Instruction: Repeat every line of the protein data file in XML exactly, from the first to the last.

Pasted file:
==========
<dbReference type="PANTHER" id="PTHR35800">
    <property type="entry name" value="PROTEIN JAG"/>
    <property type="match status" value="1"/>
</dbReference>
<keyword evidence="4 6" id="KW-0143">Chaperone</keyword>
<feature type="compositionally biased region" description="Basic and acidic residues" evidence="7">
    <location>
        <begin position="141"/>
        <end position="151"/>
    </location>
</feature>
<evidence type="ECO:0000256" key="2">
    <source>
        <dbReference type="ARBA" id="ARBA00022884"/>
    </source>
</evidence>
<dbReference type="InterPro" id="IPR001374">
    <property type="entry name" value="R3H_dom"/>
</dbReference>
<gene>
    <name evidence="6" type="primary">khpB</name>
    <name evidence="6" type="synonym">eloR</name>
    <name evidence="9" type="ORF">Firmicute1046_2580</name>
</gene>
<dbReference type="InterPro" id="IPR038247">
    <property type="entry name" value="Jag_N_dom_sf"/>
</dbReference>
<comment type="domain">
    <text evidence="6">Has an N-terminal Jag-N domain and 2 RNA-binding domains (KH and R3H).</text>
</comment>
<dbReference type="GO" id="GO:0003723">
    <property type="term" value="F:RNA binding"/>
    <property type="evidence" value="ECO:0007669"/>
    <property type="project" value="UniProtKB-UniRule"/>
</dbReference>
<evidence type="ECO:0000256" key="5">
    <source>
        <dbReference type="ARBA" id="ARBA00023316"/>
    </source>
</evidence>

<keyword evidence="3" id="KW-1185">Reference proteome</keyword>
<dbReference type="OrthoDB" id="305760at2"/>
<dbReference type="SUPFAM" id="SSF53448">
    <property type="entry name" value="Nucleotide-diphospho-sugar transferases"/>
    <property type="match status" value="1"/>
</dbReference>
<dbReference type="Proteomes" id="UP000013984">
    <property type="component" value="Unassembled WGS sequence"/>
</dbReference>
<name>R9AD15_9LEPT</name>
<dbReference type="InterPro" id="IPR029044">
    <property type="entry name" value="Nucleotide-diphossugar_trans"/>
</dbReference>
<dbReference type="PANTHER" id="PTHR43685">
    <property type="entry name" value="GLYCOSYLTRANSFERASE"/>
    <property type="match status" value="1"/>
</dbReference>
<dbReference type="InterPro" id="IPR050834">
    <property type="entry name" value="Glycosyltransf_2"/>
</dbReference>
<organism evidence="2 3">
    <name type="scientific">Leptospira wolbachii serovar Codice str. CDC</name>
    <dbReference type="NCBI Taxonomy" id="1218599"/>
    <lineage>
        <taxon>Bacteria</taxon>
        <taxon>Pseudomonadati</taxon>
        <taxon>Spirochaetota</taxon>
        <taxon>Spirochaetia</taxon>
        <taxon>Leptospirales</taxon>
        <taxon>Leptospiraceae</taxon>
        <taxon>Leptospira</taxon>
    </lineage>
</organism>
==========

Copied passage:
<dbReference type="PANTHER" id="PTHR35800">
    <property type="entry name" value="PROTEIN JAG"/>
    <property type="match status" value="1"/>
</dbReference>
<keyword evidence="4 6" id="KW-0143">Chaperone</keyword>
<feature type="compositionally biased region" description="Basic and acidic residues" evidence="7">
    <location>
        <begin position="141"/>
        <end position="151"/>
    </location>
</feature>
<evidence type="ECO:0000256" key="2">
    <source>
        <dbReference type="ARBA" id="ARBA00022884"/>
    </source>
</evidence>
<dbReference type="InterPro" id="IPR001374">
    <property type="entry name" value="R3H_dom"/>
</dbReference>
<gene>
    <name evidence="6" type="primary">khpB</name>
    <name evidence="6" type="synonym">eloR</name>
    <name evidence="9" type="ORF">Firmicute1046_2580</name>
</gene>
<dbReference type="InterPro" id="IPR038247">
    <property type="entry name" value="Jag_N_dom_sf"/>
</dbReference>
<comment type="domain">
    <text evidence="6">Has an N-terminal Jag-N domain and 2 RNA-binding domains (KH and R3H).</text>
</comment>
<dbReference type="GO" id="GO:0003723">
    <property type="term" value="F:RNA binding"/>
    <property type="evidence" value="ECO:0007669"/>
    <property type="project" value="UniProtKB-UniRule"/>
</dbReference>
<evidence type="ECO:0000256" key="5">
    <source>
        <dbReference type="ARBA" id="ARBA00023316"/>
    </source>
</evidence>

<keyword evidence="3" id="KW-1185">Reference proteome</keyword>
<dbReference type="OrthoDB" id="305760at2"/>
<dbReference type="SUPFAM" id="SSF53448">
    <property type="entry name" value="Nucleotide-diphospho-sugar transferases"/>
    <property type="match status" value="1"/>
</dbReference>
<dbReference type="Proteomes" id="UP000013984">
    <property type="component" value="Unassembled WGS sequence"/>
</dbReference>
<name>R9AD15_9LEPT</name>
<dbReference type="InterPro" id="IPR029044">
    <property type="entry name" value="Nucleotide-diphossugar_trans"/>
</dbReference>
<dbReference type="PANTHER" id="PTHR43685">
    <property type="entry name" value="GLYCOSYLTRANSFERASE"/>
    <property type="match status" value="1"/>
</dbReference>
<dbReference type="InterPro" id="IPR050834">
    <property type="entry name" value="Glycosyltransf_2"/>
</dbReference>
<organism evidence="2 3">
    <name type="scientific">Leptospira wolbachii serovar Codice str. CDC</name>
    <dbReference type="NCBI Taxonomy" id="1218599"/>
    <lineage>
        <taxon>Bacteria</taxon>
        <taxon>Pseudomonadati</taxon>
        <taxon>Spirochaetota</taxon>
        <taxon>Spirochaetia</taxon>
        <taxon>Leptospirales</taxon>
        <taxon>Leptospiraceae</taxon>
        <taxon>Leptospira</taxon>
    </lineage>
</organism>